There was a time I would be red hot with anger and sadness because of what's happening, but now I feel more nostalgic for the past and sorry for my old home than bitter. It's up to the people who live there to decide what to do with the corner of Michigan and Trumbull. Detroit today is an economic disaster. Homelessness and helplessness effects too many people there. They need hope and need to both hear and experience the gospel. My prayer is that the Spirit will guide my brothers and sisters in Detroit to a brighter future. If tearing down Tiger Stadium is a step in that direction, that's wonderful, I am skeptical of that however. But of course God can turn the skepticism and cynicism of people into miracles. The Pharisees were nostalgic about their old time views as well and pretty skeptical about Jesus' gospel.

Goodbye Tiger Stadium.

Wednesday, July 09, 2008

Oh Say Can You See CC?

I've taken vacation this week and have been considering various ways I could spend my time. CC Sabathia was traded to the Milwaukee Brewers a few days ago and pitched for the Crew last night. I made sure I watched that on MLB.TV. I can watch every baseball game on MLB.TV. Every day there are over a dozen games available to watch from noon to midnight. I can watch the Red Sox after lunch, the Indians after dinner, the Brewers of course, and then finish the night out west watching the Los Angeles Dodgers. Now that's day! It could be every day if I wanted it to be.

But of course I can't watch a dozen baseball games everyday because I belong to Netflix. They send me three DVDs in the mail and after I watch it I mail it back so they can send me more. Right now I have The Golden Compass, Walk Hard: The Dewey Cox Story, and Sweeney Todd just waiting for me.

I would get right on those if it wasn't for the fact that my brother got me the entire collection of the television series Arrested Development on DVD for my birthday. 53 half-hour episodes in all. That would only take a full day, with no breaks, to watch. But when will that day come? It will have to wait because I've been itching to watch the three Lord of the Rings movies, which I own. Add those three director's cut movies together and you're talking a good 11 to 12 hours of viewing pleasure.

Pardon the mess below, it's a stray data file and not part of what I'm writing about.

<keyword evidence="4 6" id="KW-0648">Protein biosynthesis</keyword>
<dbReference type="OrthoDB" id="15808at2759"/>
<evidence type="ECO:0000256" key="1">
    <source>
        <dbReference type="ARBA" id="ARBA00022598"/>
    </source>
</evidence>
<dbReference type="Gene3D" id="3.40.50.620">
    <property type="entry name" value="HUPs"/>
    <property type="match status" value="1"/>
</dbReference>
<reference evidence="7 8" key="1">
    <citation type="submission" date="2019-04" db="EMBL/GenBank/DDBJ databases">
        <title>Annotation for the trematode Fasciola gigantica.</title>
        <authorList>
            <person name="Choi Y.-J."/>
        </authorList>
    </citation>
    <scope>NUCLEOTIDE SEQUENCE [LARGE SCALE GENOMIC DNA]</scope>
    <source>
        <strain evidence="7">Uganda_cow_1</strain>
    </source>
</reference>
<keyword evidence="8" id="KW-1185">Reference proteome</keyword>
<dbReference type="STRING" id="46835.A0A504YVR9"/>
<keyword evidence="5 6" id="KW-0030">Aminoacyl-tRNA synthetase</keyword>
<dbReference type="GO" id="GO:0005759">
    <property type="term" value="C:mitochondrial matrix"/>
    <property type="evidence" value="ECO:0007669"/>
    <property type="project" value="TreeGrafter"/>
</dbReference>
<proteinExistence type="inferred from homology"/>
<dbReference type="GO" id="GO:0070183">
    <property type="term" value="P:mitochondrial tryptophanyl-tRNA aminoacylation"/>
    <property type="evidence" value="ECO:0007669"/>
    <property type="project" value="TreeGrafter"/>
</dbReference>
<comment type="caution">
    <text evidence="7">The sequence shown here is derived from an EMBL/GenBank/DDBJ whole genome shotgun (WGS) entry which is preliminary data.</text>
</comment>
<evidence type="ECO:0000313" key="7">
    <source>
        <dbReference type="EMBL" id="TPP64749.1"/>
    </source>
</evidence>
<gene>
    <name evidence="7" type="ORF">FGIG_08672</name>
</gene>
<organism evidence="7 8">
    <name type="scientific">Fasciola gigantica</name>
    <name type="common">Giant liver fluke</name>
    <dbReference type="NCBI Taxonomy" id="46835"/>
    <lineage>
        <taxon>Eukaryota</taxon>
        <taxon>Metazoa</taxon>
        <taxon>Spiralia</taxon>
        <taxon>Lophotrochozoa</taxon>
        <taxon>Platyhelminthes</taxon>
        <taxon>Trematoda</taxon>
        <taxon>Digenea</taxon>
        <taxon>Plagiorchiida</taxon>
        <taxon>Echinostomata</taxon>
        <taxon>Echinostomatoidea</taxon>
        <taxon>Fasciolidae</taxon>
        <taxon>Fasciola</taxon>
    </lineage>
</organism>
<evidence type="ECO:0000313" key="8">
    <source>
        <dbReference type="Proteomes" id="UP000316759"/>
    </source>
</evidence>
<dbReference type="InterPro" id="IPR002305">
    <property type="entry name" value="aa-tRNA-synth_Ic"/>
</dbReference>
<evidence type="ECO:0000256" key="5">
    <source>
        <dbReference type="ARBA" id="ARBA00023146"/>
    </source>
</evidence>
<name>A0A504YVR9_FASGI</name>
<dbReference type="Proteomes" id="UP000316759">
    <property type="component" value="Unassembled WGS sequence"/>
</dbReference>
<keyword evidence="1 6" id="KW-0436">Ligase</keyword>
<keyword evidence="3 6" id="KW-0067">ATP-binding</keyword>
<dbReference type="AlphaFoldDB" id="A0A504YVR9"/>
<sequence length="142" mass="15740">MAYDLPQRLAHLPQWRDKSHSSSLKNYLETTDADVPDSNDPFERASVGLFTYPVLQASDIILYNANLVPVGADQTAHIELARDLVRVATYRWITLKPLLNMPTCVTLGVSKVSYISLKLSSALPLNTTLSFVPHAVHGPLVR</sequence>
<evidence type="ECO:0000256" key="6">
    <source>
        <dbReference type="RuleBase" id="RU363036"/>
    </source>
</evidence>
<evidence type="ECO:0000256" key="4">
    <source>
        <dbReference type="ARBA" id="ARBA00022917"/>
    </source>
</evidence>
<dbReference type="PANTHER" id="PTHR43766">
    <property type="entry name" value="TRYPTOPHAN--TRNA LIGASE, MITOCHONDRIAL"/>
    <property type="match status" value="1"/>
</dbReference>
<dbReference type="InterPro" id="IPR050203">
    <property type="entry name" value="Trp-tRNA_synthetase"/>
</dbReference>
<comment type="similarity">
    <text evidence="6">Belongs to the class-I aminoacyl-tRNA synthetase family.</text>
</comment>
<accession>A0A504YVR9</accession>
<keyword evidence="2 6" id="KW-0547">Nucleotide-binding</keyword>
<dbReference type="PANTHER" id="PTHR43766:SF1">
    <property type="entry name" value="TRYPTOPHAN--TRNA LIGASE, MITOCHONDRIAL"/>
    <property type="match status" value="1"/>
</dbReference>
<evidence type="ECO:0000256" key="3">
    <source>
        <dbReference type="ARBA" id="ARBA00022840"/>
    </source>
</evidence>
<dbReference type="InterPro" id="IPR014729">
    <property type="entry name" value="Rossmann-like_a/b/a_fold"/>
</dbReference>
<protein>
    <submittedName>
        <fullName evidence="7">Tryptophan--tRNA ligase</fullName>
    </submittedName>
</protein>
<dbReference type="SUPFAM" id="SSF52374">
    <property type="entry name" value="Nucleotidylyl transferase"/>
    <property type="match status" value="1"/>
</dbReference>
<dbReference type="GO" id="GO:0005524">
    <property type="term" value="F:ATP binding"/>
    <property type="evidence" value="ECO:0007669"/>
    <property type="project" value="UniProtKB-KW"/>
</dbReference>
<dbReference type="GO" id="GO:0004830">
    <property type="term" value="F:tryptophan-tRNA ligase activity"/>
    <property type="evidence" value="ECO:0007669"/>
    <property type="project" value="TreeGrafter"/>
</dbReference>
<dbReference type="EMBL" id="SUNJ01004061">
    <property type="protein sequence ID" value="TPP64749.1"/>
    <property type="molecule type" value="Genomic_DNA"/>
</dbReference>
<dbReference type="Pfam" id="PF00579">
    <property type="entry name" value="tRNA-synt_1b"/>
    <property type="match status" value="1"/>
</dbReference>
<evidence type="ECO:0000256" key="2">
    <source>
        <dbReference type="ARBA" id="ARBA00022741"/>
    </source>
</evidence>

This week was not supposed to be about watching things on TV, however, it was to be about doing stuff in Chicago that I hadn't gotten to do before. For weeks I've been thinking about going to the Chicago History Museum, the Lincoln Park Zoo, the Art Institute of Chicago, the Sears Tower, the Brookfield Zoo, tour some of the architecture in the Loop, the Frank Lloyd Wright stuff in Oak Park and Hyde Park, Graceland Cemetery, and go for a walk along the lake front. Oh, and there are about 100 restaurants I would like to try and the free concerts at the Chicago Cultural Center and the Grant Park Music Festival.

Man, what a burden to be limited to 24 hours per day. What a burden to have so much stuff available to entertain me. For the past week the Bible lesson from Matthew I mentioned in my last post has been stuck in my head. I keep thinking about my heavy burdens and Christ's light yoke. Some burdens really? Poor Tony. I'm sure you feel sorry for me. The saddest thing about these so called "burdens" of mine is that there have actually been moments when my inability to tackle all this stuff has gotten me down. How pathetic really. Yes Lord, your yoke is easy, your burden is light, and best of all picking up your cross is actually meaningful.